• The boyfriend who waits for me to finish my blog post before we go on exploring the city. (Well, he was taking a nap, which he likes to do. He’s the chillest person I’ve ever met. It’s like he one day just decided stress was stupid, and kicked it out of the room.) He’s the guy I never thought I would ever be lucky enough to meet, so it continually blows my mind that he’s here in my life. (When I tell him things like this he says, “Oh god, don’t be getting all mushy!” But, whatever. I’ll get mushy if I wanna!) And he’s the guy who buys me a Lindt chocolate bunny that I don’t even notice him doing, even though I’m just one register over at the Shoppers Drug Mart.
  • Other friends I’ve been able to spend time with here – Haya, Gill, Todd, Marlo. And the other millions of friendly spirits all around in this city, on street corners, on sidewalks, in parks. There is also a huge LGBT community here, and I love it. I love the rainbow of people all around – all the colours, all the languages, all the clothes. And I love the palpable feeling that power is building in the community of love and tolerance. There is a feeling that we will not be ignored.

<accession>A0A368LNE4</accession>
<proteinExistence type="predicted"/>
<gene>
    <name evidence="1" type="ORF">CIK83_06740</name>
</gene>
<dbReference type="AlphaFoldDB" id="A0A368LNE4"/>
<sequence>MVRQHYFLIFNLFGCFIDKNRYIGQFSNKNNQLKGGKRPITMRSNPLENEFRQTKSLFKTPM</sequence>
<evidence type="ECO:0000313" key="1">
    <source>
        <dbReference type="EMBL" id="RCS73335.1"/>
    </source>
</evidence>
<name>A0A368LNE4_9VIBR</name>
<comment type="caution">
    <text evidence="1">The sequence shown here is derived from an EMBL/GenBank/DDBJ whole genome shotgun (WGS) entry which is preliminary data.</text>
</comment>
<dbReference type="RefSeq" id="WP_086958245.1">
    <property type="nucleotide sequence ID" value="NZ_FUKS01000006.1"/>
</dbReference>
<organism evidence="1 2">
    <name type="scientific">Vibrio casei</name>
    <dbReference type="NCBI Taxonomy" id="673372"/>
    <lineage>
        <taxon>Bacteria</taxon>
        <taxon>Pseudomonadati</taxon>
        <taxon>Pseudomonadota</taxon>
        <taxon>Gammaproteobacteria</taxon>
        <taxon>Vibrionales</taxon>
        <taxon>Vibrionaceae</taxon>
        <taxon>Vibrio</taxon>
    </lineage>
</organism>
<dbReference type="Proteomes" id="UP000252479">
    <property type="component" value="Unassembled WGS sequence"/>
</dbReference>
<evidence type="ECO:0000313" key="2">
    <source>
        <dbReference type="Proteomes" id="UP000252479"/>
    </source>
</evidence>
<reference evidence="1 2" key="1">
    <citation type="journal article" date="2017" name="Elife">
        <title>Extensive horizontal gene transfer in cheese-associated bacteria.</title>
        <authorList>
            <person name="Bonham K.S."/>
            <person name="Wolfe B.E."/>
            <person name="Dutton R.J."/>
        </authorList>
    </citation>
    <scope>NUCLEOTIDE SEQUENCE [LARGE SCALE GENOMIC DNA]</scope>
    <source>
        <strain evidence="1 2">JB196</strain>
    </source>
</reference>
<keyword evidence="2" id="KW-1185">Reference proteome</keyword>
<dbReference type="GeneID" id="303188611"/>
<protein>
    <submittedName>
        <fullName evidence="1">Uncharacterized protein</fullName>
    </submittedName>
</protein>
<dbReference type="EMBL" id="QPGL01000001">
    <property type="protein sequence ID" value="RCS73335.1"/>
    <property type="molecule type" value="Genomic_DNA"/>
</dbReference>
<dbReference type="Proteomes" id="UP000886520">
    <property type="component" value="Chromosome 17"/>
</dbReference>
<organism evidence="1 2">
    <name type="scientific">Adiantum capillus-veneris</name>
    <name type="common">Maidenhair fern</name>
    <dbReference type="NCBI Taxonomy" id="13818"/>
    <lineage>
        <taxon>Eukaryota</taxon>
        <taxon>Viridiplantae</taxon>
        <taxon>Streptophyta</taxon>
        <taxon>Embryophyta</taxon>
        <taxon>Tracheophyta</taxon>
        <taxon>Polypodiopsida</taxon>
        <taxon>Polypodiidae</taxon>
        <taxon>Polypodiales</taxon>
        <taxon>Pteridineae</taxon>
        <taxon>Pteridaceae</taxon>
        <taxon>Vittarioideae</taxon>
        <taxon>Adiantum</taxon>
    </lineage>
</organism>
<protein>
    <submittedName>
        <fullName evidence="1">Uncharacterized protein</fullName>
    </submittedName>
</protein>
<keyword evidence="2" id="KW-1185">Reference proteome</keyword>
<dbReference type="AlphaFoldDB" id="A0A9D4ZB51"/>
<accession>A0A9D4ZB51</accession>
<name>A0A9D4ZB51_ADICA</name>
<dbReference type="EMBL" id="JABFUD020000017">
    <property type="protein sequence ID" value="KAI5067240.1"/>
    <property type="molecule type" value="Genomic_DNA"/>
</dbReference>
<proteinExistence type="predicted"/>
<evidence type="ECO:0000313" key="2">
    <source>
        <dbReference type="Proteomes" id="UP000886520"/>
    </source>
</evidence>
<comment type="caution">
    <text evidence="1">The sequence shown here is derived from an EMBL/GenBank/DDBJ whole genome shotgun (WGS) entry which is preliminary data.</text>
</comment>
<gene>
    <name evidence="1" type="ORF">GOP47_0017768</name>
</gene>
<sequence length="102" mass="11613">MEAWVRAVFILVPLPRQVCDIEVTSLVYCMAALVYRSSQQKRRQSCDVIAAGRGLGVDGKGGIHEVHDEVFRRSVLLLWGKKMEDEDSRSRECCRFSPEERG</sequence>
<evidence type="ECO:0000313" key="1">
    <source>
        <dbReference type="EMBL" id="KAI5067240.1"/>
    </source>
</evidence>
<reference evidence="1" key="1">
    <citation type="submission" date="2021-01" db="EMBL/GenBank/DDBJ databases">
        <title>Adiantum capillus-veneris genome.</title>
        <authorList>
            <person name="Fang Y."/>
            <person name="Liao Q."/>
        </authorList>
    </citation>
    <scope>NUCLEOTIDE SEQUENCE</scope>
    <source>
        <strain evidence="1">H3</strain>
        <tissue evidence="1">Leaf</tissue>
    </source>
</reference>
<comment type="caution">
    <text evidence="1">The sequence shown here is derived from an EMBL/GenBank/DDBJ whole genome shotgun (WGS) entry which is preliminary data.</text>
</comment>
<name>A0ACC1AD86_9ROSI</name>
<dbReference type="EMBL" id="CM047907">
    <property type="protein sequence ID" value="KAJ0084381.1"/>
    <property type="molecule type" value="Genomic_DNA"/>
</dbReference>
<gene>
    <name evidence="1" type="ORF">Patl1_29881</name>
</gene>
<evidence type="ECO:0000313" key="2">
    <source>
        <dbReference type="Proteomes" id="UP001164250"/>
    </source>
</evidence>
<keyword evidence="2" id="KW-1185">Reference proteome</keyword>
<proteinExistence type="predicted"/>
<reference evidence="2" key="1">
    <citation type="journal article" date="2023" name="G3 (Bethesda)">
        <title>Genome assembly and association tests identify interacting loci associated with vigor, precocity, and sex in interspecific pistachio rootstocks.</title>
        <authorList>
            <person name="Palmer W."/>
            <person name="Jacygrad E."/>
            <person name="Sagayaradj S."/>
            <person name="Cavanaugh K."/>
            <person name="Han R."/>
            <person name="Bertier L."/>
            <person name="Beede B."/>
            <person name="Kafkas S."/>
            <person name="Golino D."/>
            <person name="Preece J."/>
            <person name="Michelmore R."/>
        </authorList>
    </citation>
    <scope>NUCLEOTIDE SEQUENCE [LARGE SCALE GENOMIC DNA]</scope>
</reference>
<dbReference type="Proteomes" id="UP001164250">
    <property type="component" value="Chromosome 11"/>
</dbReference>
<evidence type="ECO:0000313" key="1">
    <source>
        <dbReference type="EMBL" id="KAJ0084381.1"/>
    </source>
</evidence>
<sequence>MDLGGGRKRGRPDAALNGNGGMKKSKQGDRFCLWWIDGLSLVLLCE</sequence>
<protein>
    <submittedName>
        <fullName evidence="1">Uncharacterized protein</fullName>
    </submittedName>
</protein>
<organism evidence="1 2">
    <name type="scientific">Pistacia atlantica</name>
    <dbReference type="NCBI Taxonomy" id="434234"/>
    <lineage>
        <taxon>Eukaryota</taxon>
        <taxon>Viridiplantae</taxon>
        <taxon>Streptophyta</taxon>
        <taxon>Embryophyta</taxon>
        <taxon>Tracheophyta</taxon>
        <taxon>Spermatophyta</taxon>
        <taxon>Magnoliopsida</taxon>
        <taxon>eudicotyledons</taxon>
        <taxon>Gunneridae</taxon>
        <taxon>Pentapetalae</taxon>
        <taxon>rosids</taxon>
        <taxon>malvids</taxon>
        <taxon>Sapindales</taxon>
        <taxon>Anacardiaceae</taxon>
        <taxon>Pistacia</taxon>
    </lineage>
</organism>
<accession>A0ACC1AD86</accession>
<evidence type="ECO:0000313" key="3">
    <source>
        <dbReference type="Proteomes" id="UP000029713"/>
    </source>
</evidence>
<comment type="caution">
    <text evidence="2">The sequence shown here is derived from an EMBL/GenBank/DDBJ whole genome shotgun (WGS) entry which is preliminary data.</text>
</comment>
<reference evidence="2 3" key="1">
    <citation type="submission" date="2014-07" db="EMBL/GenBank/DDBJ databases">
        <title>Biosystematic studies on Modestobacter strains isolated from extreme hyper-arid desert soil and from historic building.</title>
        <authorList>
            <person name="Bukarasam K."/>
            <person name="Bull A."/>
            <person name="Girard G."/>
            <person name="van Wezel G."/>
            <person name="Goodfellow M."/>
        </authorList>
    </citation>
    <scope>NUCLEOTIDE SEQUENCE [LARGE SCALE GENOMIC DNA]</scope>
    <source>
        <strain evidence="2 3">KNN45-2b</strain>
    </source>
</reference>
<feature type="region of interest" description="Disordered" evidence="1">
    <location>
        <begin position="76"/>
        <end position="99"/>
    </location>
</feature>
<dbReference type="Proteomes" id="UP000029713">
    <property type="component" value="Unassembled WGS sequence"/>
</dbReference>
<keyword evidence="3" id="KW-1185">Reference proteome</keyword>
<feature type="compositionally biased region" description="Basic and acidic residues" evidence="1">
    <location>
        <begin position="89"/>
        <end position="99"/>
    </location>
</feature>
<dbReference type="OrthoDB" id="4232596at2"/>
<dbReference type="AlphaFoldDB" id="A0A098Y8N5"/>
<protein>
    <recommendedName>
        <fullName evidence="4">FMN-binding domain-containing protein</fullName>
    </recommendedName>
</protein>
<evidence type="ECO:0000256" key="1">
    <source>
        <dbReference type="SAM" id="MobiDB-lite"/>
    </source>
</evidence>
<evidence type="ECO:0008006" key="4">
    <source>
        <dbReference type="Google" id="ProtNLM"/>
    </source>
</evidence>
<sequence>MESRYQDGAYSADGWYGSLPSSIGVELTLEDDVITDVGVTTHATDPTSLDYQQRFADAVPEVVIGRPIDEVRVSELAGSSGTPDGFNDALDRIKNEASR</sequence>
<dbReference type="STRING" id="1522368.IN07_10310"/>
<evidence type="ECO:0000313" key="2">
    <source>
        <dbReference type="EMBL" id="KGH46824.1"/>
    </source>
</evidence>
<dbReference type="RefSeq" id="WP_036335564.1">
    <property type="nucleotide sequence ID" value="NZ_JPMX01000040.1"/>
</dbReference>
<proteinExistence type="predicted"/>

• You the reader. I love what I’m doing with Dream Big Cape Breton – it excites me every single day! I’ve got notebooks FILLED with ideas. Partnerships coming up. More and more interviews and features being created all the time. And YOU are what makes it all possible. Thank you, thank you.

This trip to Toronto makes me feel like – I could live anywhere in the world. But I choose Cape Breton.

So watch out. Because that’s a pretty empowering feeling. And when a person gets empowered? They rock it.

Posted in Leah's thoughts | Tagged , , , , , , , | 8 Comments

5 Tips for Cleaning Up Your Neighbourhood

My friend Brian is notorious for cleaning up the neighbourhood where he lives – he takes truckloads of garbage bags to the dump every couple of months – so a month ago I asked if he would write a post for Earth Day about cleaning up litter.

“I’m not sure I’m the best one to write it,” he wrote back. “It’s hard for me to take the gentler approach. Sometimes people think I’m too hardcore.”